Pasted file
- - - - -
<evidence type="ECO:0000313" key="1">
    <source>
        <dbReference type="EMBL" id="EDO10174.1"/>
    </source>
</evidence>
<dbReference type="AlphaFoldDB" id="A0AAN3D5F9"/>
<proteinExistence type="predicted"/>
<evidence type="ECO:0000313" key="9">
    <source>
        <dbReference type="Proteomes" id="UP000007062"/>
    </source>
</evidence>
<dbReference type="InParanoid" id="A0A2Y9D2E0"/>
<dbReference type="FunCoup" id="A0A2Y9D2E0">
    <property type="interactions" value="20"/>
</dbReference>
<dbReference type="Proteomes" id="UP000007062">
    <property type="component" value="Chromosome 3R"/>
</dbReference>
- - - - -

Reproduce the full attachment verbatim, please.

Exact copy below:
<evidence type="ECO:0000313" key="1">
    <source>
        <dbReference type="EMBL" id="EDO10174.1"/>
    </source>
</evidence>
<dbReference type="AlphaFoldDB" id="A0AAN3D5F9"/>
<proteinExistence type="predicted"/>
<evidence type="ECO:0000313" key="9">
    <source>
        <dbReference type="Proteomes" id="UP000007062"/>
    </source>
</evidence>
<dbReference type="InParanoid" id="A0A2Y9D2E0"/>
<dbReference type="FunCoup" id="A0A2Y9D2E0">
    <property type="interactions" value="20"/>
</dbReference>
<dbReference type="Proteomes" id="UP000007062">
    <property type="component" value="Chromosome 3R"/>
</dbReference>